When Russia directly intervened in Syria in 2015, the Obama administration’s most outspoken interventionists railed against its campaign to roll back the presence of Al Qaeda and its allies,comparing it to the Rwandan genocide. These same officials were curiously quiet, however, when Russia combined forces with the Syrian military to drive ISIS from the city of Palmyra, to save the home of the world’s most treasured antiquities from destruction.

At a March 24, 2016, press briefing, a reporter asked U.S. State Department spokesman Mark Toner, “Do you want to see the [Syrian] regime retake Palmyra, or would you prefer that it stays in Daesh’s [ISIS] hands?”

Toner strung together empty platitudes for a full minute.

“You’re not answering my question,” the reporter protested.

Toner emitted a nervous laugh and conceded, “I know I’m not.”

About a year later, New York Times columnist Thomas Friedman openly called for the U.S. to use ISIS as a strategic tool, reiterating the cynical logic for the strategy that was already in place. “We could simply back off fighting territorial ISIS in Syria and make it entirely a problem for Iran, Russia, Hezbollah and Assad,” Friedman proposed. “After all, they’re the ones overextended in Syria, not us. Make them fight a two-front war—the moderate rebels on one side and ISIS on the other.”

Giving ISIS ‘Breathing Space’

Palmyra saved twice from ISIS. (Wikimedia Commons)

When the U.S. finally decided to make a move against ISIS in 2017, it was gripped with anxiety about the Syrian government restoring control over the oil-rich areas ISIS controlled across the northeast.

With help from Russia, and against opposition from the U.S., Syria had alreadyliberated the city of Deir Ezzor from a years-long siege by the Islamic State. Fearing that ISIS-occupied Raqqa could be next to be returned to government hands, the U.S. unleashed a brutal bombing campaign while its allies in the Kurdish-led Syrian Democratic Forces (a rebranded offshoot of the People’s Protection Units or YPG) assaulted the city by ground.

The U.S.-led campaign reduced much of Raqqa to rubble. In contrast to Aleppo, where rebuilding was underway and refugees were returning, Raqqa and outlying towns under U.S. control were cut off from basic government services and plunged into darkness.

The U.S. proceeded to occupy the city and its outlying areas, insisting that the Syrian government and its allies were too weak to prevent the resurgence of ISIS on their own. But almost as soon as U.S. boots hit the ground, ISIS began to gather strength. In fact, a report this August by the UN Security Council’s Sanctions Monitoring Team found that in areas under direct American control, ISIS had suddenly found “breathing space to prepare for the next phase of its evolution into a global covert network.”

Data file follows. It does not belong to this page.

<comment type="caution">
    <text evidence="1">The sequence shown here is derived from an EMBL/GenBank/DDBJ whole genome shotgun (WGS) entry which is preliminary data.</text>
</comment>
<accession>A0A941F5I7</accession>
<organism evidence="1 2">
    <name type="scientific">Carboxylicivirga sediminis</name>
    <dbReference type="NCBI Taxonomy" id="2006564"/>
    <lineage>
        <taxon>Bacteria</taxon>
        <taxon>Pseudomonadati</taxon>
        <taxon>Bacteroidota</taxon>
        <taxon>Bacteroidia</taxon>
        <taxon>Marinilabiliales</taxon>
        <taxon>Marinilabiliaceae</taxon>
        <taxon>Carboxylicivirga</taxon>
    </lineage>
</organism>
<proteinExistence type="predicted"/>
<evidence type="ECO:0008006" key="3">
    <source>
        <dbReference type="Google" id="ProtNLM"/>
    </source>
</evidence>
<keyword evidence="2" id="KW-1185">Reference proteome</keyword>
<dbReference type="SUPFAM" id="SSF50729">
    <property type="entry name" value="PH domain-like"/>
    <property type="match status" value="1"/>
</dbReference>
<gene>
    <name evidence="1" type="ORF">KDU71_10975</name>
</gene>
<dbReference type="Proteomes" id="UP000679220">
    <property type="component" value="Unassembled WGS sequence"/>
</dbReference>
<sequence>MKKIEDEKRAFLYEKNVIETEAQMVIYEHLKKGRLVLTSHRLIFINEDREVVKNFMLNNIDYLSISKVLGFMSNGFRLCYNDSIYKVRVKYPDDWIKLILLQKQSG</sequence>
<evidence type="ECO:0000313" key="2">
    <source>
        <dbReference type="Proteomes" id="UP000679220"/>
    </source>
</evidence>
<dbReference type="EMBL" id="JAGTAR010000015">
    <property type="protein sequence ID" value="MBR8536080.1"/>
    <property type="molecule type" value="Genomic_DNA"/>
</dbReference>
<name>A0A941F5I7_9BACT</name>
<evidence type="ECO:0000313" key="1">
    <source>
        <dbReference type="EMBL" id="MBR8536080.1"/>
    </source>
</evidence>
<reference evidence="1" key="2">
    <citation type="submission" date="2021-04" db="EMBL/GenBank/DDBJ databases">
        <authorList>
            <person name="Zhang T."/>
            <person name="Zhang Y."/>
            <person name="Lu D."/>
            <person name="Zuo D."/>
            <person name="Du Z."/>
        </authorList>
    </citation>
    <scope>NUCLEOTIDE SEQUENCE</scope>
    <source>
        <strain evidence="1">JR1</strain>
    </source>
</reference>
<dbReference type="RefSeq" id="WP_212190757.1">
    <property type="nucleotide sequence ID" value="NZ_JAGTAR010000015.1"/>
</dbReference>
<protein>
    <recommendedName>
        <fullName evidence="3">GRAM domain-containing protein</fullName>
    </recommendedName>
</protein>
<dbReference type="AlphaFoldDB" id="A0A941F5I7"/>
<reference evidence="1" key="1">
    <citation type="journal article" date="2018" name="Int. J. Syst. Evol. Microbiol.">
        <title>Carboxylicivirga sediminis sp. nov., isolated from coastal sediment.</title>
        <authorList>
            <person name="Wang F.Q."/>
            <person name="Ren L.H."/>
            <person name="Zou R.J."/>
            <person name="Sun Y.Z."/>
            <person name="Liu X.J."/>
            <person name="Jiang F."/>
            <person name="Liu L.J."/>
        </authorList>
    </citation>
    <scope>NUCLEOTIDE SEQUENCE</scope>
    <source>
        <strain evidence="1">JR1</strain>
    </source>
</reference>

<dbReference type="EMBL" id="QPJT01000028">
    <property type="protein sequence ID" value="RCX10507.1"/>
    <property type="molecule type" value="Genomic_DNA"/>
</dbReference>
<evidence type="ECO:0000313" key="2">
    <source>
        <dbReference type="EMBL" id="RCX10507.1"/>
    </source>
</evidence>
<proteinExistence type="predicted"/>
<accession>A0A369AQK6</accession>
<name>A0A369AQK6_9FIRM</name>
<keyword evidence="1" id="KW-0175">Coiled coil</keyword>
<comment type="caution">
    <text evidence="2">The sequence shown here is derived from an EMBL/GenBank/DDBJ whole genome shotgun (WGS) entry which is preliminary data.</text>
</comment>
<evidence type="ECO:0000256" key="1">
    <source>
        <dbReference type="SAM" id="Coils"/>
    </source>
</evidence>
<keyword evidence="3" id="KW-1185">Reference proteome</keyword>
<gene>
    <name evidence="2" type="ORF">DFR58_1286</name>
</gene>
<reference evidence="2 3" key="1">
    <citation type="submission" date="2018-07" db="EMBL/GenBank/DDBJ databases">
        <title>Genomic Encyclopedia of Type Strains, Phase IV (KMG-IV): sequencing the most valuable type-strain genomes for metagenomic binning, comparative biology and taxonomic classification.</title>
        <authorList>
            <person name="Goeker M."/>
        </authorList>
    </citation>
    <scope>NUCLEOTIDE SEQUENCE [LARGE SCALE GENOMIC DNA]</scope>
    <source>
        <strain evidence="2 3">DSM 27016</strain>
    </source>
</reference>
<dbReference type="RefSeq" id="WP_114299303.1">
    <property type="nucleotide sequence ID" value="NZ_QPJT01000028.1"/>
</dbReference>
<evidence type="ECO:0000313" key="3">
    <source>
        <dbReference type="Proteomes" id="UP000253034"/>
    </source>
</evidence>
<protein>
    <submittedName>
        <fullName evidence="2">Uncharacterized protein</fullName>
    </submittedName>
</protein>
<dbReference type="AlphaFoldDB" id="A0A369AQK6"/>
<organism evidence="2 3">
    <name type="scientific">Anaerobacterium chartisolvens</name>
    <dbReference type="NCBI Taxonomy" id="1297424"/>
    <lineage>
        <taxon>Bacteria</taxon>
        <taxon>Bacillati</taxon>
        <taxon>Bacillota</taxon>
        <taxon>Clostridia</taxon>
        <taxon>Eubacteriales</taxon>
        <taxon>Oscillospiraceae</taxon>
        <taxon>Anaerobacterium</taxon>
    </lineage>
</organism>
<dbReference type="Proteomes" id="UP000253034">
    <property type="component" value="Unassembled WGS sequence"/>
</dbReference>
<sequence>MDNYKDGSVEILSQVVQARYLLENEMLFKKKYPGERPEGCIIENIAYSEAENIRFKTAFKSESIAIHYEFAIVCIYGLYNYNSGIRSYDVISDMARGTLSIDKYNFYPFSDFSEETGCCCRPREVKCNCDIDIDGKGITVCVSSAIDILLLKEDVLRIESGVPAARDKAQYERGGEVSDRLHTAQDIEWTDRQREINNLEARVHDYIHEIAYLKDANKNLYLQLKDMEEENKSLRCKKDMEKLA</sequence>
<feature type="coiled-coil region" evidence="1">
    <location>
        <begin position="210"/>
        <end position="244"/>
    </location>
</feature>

This October, when Iran launched missile strikes against ISIS, nearly killing the ISIS emir, Baghdadi, the Pentagon complained that the missiles had struck only three kilometers from U.S. positions. The protest raised uncomfortable questions about what the top honchos of the Islamic State were doing in such close proximity to the American military, and why the U.S. was unwilling to do what Iran just had done and attack them. No answers from the Pentagon have arrived so far.

Target: Iran

With the appointment this August of James Jeffrey, a self-described “Never Trumper” from the pro-Israel Washington Institute for Near East Policy, as Trump’s special representative for Syria engagement, it became clear that the mission to eradicate ISIS was of secondary importance. In testimony before Congress this December, Jeffrey laid out an agenda that focused heavily on what he called “Iran’s malign influence in the region,” “countering Iran in Syria,” and “remov[ing] all Iranian-commanded forces and proxy forces from the entirety of Syria.” In all, Jeffrey made 30 mentions of Iran, all of them hostile, while referring only 23 times to ISIS. It was clear he had regime change in Tehran on the brain.

Trump, for his part, had been mulling a removal of U.S. forces from northern Syria since at least last Spring, when he put forward a vision for an all-Arab military force funded by Saudi Arabia to replace them. But when Saudi journalist Jamal Khashoggi was sawed apart inside his country’s embassy in Istanbul this October, Trump’s plan went to pieces as well. Turkish President Recep Tayyip Erdoganexploited the Khashoggi saga to perfection, helping to transform Saudi Crown Prince Mohamed Bin Salman from the darling of America’s elite into persona non grata in Washington. As a result, he arranged a front line position for Turkey in the wake of any U.S. withdrawal.